1) The Breadwinner by Deborah Ellis
“One day, Parvana’s father is arrested by the Taliban — the extreme religious faction that controls Afghanistan and the family is left without anyone to earn money and shop for food. Forbidden to work as a girl, Parvana must transform herself into a boy to save her family. The Breadwinner is a novel about loyalty, survival, families and friendship under extraordinary circumstances. A map, glossary and author’s note provide young readers with background and context.”
This book will incite critical dialogue about gender inequality, political oppression, education for all, and family relationships. This storyline goes beyond the surface message of the oppression of women to examine how Parvana’s strength and determination motivated her to fight for change and survival. Parvana and the women in this story represent the unheard voices of the Afghan women and give a name to the faceless women behind the burqa.
The beauty of this story is that it holds universal truths that go beyond the borders of Afghanistan; for example, the fight for human rights and equality. Parvana’s story helps to dissect these issues and the fundamental principles can be applied to any global situation of disenfranchisement or oppression; she is a lens through which we can examine the world of the oppressed.
2) Sold by, Patricia McCormick
“Told in a series of haunting vignettes, SOLD is a harrowing account of a sexual slavery. Alternating lyrical imagery with precise detail, McCormick gives voice to the terror and bewilderment of of a young girl robbed of her childhood but who finds the strength to triumph.”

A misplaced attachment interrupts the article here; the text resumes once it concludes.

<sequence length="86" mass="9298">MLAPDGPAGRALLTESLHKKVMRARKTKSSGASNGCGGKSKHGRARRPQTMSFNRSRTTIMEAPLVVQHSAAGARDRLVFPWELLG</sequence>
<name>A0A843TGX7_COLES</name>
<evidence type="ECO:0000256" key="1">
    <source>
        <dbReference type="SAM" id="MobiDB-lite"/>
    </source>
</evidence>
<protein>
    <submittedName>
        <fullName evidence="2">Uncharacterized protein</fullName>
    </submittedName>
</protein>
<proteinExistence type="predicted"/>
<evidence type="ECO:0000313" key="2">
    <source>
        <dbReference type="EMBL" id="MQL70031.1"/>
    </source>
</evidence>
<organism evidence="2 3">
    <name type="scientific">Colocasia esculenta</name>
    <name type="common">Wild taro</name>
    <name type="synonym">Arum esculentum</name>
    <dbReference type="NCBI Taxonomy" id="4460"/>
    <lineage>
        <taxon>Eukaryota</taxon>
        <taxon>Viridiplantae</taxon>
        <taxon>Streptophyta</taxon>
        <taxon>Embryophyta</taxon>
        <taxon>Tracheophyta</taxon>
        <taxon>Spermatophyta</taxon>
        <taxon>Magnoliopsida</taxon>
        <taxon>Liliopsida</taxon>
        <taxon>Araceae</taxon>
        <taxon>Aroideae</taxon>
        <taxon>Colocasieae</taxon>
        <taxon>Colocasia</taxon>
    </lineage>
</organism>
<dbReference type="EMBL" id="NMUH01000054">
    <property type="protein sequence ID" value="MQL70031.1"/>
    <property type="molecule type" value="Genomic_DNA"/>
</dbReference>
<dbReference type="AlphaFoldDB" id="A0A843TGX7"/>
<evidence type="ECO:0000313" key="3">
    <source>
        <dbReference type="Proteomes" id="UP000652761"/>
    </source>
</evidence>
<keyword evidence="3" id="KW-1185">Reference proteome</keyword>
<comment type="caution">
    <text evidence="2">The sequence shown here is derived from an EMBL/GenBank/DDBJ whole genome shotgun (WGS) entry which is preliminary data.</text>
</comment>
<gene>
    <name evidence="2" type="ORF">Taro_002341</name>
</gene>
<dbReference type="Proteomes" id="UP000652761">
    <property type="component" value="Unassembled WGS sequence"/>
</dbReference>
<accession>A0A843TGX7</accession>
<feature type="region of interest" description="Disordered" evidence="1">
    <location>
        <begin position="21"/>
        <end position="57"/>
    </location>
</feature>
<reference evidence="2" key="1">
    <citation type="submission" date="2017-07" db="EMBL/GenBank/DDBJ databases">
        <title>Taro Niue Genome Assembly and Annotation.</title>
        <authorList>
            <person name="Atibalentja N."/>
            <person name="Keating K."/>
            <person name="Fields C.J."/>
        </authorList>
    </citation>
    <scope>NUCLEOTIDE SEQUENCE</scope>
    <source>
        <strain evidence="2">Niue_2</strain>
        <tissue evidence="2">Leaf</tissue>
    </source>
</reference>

Sold by Patricia McCormick is the heart breaking story of thirteen year old Lakshmi, an impoverished young girl from Nepal who is sold into sexual slavery by her stepfather. McCormick’s poetic narrative gives a face to the reality of human trafficking-a growing threat in today’s society, especially with the rise in sex tourism in third world countries. This constant increase in human trafficking is encouraged by political corruption, greed, and the continual existence of poverty among the majority of the world’s population. The ones that will suffer the most and pay for the world’s apathy are the most vulnerable-our children.
In order to pay off her stepfather’s gambling debts and the failure of the family crops, Lakshmi is told that she must go to the city and work as a housemaid. Her family’s survival becomes her burden to bear and she takes it on willingly, leaving behind the only life she has known. A reader may think that Lakshmi’s “primitive” village life is horrifying, but the true horror has yet to begin. In Nepal, Lakshmi was granted many rights (albeit not all the rights outlined by the Convention of the Rights of the Child) such as the right to education; these rights will be the first thing stripped from Lakshmi as she is forced through the dehumanizing process of becoming a sex slave in Calcutta, India.
It is Lakshmi’s resilience of spirit that causes her to survive. She dares to hope when all the others passively accept their fate: “I ask Ama why. ‘Why,’ I say, ‘must women suffer so?’ ‘This has always been our fate,’ she says. ‘Simply to endure,’ she says, ‘is to triumph’” (page 16). Not only does Lakshmi endure, but she fights and conquers the chains of slavery that hold her captive-the very chains that never touched her heart or mind.